How can we use our human sense to solve for inequity? In our debut episode of the HumanSense podcast, we speak to Rev. Patricia Katherine Novick, Ph.D., D.Min., who was at the forefront of the Civil Rights movement, speaks to how a guiding purpose supported her dedication to social justice. She also shares with us how technology has shifted her methods for civic engagement.
Rev. Patricia Novick’s primary current project is supporting community leaders in the Chicago neighborhoods of Bronzeville and Pilsen — one primarily African American, the other primarily Latinx — in creating augmented-reality tours of the neighborhoods that highlight their history, culture, activist heroes, artists, and nature. The project, which was founded by African American and Latinx community leaders to encourage greater awareness of positive community assets by community residents and others from outside the neighborhoods, receives staff support from the Chicago Park District, the Field Museum, and other civic and educational organizations.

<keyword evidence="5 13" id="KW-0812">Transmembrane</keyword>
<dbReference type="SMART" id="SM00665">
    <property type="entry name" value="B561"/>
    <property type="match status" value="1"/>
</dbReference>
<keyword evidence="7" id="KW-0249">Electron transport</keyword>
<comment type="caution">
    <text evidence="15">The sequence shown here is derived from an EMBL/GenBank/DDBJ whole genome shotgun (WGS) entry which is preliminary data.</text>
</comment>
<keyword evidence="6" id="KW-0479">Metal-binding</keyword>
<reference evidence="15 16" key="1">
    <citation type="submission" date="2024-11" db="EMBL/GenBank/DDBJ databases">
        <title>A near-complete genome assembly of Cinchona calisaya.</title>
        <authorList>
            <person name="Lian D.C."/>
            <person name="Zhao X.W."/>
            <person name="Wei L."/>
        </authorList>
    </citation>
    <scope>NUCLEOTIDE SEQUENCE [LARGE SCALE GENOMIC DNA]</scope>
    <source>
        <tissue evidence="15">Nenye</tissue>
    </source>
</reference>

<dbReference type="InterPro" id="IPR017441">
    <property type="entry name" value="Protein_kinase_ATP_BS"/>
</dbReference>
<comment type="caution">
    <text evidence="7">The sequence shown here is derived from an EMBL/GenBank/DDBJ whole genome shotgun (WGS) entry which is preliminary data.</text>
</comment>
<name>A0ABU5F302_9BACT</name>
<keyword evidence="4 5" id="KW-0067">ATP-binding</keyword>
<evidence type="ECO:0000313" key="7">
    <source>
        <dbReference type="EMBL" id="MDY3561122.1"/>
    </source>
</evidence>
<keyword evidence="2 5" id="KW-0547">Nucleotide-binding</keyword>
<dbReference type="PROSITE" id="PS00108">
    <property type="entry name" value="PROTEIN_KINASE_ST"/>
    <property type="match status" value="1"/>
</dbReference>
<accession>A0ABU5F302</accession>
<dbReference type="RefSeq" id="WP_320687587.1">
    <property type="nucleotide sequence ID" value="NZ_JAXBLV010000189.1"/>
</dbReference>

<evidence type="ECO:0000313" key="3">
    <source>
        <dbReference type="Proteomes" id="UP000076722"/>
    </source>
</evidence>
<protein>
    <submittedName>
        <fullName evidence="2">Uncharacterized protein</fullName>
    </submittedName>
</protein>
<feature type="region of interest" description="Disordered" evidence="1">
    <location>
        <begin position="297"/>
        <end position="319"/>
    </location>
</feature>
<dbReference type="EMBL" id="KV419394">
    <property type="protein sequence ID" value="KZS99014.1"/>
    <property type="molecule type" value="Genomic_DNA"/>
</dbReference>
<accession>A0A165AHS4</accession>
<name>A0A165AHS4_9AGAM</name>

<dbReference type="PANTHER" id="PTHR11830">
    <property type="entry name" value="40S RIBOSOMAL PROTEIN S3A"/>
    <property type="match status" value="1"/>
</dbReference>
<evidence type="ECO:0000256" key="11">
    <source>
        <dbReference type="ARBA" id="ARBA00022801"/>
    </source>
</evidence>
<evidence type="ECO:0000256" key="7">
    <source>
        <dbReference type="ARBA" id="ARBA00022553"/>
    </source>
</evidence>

For more than thirty years, as a consultant, trainer, training designer, and ordained minister, Rev. Patricia Novick has focused on issues of social justice, diversity, health, and the environment. She holds doctoral degrees in clinical psychology and in ministry, as well as master’s degrees in sociology and divinity. She is a founding trainer at the Multicultural Leadership Academy, a nine-month program that builds understanding and collaboration among Latino and African American leaders. Dr. Novick was the first director of corporate social responsibility at McDonald’s Corporation, and she later served as a consultant and training designer on issues of social responsibility at organizations that include Levi Strauss, Foremost-McKesson, and Stanford University.
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